The Government has asked industry to suggest new ways to take the risk out of pension funding. Adrian Leonard explores he alternatives.

The Government has asked industry to suggest new ways to take the risk out of pension funding. Adrian Leonard explores he alternatives.

When Robert Maxwell was caught with his hand in the pension cookie jar, the clear need for risk management measures in the area of occupational pensions - particularly in the case of employer insolvency - was thrust suddenly into the spotlight. The government responded by setting up the aptly-named Goode Committee, charged with the task of establishing security guidelines to ensure that UK pension funds were adequately funded to meet their commitments, even if the employer behind the scheme disappeared.

The Goode Committee concluded that members whose pension fund was wound up due to the sponsor's insolvency should receive exactly the same defined benefits as they would have, had the employer continued to fund the scheme. With that goal in mind, they proposed that a formula be prescribed and applied to measure funds' current assets against their future liabilities.

The Committee's 1993 recommendations were implemented in the Pensions Act 1995, through the establishment of the so-called Minimum Funding Requirement (MFR), which came into force in 1997. The MFR sets out relatively simple tests to ensure (in theory, at least) that pension funds accumulate assets which are sufficient and most likely to match their future liabilities, even if the employer becomes insolvent. Currently, the UK is home to about 38,000 defined benefit pension schemes subject to the MFR, and another 3,500 involving a mix of defined benefit and money purchase.

Can't get no satisfaction
Just four years on, almost no one is satisfied with the MFR, primarily because it tosses out the proverbial baby with the bath-water. It "is having serious, adverse consequences both for UK equity investment and for members of defined benefit pension schemes," declares the National Association of Pension Funds (NAPF). "Investment policy is increasingly constrained by trustee and employer concerns about the effects of a mismatch between MFR calculations and actual assets. In 20 years' time, there are likely to be more employees in the UK with inadequate pensions as a result of the MFR than there would have been without it. The MFR is having precisely the opposite effect to that intended - it is undermining the retirement provision of many members of defined benefit schemes." Implementation of the MFR showed up additional weaknesses, beyond its efficacy. It is, in effect, a risk management code for pension fund trustees. Very few of them have any investment expertise, so they tend to follow the safest course to meet the MFR. Notably, since UK government bonds are the MFR test's standard benchmark for calculating near-term liabilities (because investment risk is less tolerable as scheme members get close to or are in retirement), trustees tend to instruct their fund managers to buy substantial amounts of gilts to offset liabilities related to scheme members who are drawing their pensions, or are soon to do so.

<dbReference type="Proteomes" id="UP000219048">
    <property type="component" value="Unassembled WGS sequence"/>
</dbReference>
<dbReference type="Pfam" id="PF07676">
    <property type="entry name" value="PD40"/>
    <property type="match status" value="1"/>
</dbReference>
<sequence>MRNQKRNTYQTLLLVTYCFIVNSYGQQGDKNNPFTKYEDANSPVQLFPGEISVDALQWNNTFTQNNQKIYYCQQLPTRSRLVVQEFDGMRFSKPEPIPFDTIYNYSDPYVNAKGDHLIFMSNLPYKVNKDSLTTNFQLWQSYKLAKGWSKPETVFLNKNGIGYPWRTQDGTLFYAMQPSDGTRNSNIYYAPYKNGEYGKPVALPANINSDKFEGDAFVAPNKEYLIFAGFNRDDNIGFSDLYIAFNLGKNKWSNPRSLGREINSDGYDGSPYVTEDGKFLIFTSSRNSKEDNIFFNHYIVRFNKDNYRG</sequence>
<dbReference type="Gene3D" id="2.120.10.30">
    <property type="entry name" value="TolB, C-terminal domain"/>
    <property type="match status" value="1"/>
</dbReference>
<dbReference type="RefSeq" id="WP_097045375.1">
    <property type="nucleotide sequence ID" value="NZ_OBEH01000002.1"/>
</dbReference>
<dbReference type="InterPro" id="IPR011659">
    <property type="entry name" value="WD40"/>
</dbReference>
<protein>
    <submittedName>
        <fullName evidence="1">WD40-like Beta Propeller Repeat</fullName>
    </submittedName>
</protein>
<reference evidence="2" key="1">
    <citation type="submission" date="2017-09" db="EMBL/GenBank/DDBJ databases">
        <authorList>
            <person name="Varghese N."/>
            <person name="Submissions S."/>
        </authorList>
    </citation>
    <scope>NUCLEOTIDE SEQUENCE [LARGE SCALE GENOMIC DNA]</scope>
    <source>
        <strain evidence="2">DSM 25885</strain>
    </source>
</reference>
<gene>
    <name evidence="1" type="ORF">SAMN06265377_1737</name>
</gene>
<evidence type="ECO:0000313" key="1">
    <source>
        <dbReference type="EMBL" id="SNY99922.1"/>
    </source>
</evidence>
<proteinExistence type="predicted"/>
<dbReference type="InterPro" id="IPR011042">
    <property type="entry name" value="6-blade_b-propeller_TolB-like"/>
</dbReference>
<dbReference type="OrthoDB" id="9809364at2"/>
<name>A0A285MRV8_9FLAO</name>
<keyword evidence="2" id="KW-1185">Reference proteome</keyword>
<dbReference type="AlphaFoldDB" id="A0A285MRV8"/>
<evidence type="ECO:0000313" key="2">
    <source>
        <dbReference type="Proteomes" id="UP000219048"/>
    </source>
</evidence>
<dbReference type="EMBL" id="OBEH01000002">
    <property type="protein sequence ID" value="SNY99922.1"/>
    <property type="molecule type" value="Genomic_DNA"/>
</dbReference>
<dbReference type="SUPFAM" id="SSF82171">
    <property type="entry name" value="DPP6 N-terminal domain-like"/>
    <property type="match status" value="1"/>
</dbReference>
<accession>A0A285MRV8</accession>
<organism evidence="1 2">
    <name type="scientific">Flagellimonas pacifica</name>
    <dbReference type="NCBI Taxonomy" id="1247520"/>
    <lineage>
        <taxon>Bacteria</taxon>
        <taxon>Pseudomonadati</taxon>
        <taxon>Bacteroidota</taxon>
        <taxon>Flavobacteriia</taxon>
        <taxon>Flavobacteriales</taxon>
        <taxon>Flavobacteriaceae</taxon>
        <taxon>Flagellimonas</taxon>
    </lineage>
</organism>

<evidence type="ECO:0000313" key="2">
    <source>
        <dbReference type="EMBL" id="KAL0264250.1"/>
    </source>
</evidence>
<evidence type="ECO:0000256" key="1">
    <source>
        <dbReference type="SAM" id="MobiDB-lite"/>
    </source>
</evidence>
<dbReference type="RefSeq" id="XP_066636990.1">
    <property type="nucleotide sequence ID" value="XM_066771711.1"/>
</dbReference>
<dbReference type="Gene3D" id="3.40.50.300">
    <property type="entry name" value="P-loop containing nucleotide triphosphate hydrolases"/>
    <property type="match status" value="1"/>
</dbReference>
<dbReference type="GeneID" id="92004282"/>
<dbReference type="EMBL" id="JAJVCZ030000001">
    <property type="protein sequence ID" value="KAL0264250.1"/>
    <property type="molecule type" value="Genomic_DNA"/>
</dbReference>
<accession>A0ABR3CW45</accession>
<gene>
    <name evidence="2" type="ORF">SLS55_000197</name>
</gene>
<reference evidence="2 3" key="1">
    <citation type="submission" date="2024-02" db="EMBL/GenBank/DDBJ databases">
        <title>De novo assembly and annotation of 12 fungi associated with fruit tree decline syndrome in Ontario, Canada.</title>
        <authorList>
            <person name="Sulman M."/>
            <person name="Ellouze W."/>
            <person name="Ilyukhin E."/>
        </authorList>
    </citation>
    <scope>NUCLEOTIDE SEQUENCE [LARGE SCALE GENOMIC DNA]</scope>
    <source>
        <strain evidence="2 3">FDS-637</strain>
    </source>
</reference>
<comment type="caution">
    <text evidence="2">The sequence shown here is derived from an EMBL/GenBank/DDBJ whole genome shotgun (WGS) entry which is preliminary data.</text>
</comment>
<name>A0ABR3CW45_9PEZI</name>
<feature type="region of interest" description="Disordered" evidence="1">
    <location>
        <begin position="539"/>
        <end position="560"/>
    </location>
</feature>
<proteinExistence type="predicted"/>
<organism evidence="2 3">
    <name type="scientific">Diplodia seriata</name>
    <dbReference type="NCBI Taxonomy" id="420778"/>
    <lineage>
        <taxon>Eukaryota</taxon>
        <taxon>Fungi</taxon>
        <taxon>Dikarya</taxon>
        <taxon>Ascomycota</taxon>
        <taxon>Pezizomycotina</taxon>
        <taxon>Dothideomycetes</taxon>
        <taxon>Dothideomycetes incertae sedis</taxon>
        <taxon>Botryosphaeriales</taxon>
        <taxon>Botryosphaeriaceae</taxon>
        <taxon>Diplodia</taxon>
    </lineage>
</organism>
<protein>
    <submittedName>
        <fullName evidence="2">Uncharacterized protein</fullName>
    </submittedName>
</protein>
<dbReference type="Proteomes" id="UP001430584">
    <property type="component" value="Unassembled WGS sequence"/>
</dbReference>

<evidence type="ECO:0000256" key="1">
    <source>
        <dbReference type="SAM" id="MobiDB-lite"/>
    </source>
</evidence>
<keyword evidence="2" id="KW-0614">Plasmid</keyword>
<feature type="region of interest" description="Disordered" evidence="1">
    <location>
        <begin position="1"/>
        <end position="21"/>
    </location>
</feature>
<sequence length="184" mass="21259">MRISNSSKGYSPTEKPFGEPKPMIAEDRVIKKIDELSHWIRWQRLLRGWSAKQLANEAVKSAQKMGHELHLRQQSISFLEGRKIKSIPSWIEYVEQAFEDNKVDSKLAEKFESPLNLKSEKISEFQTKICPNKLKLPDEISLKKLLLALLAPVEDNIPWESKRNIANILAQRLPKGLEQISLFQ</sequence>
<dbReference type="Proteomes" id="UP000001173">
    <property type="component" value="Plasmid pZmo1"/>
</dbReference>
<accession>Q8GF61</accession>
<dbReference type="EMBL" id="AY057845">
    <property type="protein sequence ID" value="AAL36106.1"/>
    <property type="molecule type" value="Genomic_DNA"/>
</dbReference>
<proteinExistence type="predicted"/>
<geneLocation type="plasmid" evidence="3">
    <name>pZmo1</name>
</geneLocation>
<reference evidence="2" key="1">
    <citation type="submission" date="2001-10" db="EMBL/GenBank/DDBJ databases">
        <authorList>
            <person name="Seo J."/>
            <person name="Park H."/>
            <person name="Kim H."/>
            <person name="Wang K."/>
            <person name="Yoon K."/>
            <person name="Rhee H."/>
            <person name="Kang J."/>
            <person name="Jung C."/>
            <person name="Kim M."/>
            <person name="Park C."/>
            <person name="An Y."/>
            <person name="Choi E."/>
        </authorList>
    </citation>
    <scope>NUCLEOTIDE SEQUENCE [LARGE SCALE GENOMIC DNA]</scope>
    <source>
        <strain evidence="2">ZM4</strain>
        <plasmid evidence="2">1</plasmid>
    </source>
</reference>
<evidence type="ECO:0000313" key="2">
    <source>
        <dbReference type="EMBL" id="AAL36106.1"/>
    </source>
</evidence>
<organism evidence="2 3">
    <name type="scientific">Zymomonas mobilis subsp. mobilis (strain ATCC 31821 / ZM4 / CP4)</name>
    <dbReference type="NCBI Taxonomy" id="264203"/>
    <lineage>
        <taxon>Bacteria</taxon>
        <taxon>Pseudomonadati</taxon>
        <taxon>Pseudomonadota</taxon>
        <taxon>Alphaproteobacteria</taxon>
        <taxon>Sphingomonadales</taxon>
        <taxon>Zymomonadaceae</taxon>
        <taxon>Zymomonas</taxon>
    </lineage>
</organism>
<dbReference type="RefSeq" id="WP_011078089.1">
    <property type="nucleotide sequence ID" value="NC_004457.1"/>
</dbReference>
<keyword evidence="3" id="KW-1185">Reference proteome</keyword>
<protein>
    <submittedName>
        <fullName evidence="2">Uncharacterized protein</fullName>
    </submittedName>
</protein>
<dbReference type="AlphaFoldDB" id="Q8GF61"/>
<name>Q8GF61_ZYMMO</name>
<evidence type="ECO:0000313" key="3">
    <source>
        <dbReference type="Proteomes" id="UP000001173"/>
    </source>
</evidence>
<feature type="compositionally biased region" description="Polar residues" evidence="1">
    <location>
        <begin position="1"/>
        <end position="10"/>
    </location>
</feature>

Clearly, gilt assets are guaranteed to change in value at exactly the same rate as liabilities calculated against the value of gilts. Few trustees wish to take on the credit risk inherent in UK corporate bonds, let alone the additional burden of hedging currency risk, should they choose to invest abroad. Thus the MFR has driven huge demand for UK long bonds, and burgeoning budget surpluses make it increasingly less likely that new issues will ease the strain.

The most obvious symptom of the dissatisfaction is the rapid move from defined benefit to money purchase pension schemes, which fall outside the MFR and do not specify a return for pensioners. But the MFR has also caused more subtle, fundamental problems. In a government-sponsored review of the MFR published last year, the Pensions Board of the Faculty and Institute of Actuaries (F&IoA) found that it has led pension fund trustees to focus too much on short-term market conditions, and too little on long-term funding and investment policy.

A depressing tale
The F&IoA noted that the massive demand for long-term gilts may have contributed to the depression of UK bond yields, a sentiment which others have expressed with much greater force. Furthermore, MFR liability calculations relating to younger scheme members use dividend yield as a benchmark, but the F&IoA said that this is no longer a reliable measure of value for UK equities. "There is a large and worrying gap between the level of security which the MFR test delivers, and the public's perception of what it will deliver," the actuaries declared.

However, little more than further consultation has yet to result from their report. Despite the growing groundswell of discontent, it has taken a government enquiry into a completely different phenomenon for legislators to realise that the time had come to change the risk management protocols for pension funds.

In March 2000, the government launched the Myners Review of Institutional Investment, an investigation by Paul Myners, chairman of the Gartmore Fund Management Group, into the reasons behind governmentperceived under-investment in UK venture capital and private equity by pension funds. Mr Myners discovered that the government's own MFR was at the root of the problem. His interim recommendations suggest that the MFR be scrapped, and be replaced by a new solvency risk management procedure for UK pension schemes.

Scrap it